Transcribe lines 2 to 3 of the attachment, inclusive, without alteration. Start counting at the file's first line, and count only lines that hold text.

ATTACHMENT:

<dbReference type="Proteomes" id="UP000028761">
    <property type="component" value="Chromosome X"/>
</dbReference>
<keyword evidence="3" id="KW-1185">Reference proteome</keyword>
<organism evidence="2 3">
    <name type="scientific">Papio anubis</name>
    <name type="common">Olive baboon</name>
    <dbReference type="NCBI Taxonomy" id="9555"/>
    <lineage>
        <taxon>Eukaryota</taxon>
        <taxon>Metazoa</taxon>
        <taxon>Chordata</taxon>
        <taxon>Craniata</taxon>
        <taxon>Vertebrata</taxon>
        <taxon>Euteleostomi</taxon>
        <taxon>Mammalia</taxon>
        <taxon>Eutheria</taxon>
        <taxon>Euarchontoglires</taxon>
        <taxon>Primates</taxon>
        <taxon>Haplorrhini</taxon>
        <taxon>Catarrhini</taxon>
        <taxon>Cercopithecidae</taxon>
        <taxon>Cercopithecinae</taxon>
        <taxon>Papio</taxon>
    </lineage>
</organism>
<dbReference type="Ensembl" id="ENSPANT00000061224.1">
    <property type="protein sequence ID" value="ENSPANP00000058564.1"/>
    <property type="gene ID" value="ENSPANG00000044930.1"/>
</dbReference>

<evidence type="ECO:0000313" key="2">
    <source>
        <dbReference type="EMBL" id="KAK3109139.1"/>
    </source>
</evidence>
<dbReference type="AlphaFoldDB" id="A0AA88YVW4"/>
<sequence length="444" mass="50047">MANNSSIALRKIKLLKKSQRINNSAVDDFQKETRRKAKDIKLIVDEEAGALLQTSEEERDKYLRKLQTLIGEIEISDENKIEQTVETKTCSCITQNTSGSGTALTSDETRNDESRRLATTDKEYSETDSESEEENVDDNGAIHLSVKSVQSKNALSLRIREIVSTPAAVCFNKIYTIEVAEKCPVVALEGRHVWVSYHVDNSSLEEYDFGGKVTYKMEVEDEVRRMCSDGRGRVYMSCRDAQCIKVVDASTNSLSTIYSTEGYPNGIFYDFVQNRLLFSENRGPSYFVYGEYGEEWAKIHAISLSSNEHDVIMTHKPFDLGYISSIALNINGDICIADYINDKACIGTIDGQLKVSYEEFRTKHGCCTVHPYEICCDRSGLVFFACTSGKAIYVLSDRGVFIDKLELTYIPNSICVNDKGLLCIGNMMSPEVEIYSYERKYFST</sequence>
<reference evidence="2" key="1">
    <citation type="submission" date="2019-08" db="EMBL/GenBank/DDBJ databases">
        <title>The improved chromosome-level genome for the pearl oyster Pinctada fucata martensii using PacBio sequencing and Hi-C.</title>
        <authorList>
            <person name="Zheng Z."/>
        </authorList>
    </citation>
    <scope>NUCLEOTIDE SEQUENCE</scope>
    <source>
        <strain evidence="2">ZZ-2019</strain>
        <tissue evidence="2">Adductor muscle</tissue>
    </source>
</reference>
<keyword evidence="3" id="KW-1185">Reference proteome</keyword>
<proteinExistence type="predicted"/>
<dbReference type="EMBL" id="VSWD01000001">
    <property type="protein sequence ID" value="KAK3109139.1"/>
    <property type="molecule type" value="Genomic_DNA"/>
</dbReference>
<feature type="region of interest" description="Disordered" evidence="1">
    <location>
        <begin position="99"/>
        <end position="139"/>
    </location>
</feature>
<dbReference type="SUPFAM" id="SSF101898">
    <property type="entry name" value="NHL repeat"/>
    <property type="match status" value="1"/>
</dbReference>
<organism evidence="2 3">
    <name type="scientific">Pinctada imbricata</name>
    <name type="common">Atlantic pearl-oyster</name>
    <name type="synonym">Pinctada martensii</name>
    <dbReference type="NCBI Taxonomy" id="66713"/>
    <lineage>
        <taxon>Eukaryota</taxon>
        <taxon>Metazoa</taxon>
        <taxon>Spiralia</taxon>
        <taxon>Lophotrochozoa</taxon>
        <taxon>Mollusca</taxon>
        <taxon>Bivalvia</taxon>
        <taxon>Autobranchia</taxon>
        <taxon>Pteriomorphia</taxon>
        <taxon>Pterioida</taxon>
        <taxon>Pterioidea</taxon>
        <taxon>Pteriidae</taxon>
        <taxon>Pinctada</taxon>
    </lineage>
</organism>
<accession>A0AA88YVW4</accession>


    <property type="component" value="Chromosome X"/>
</dbReference>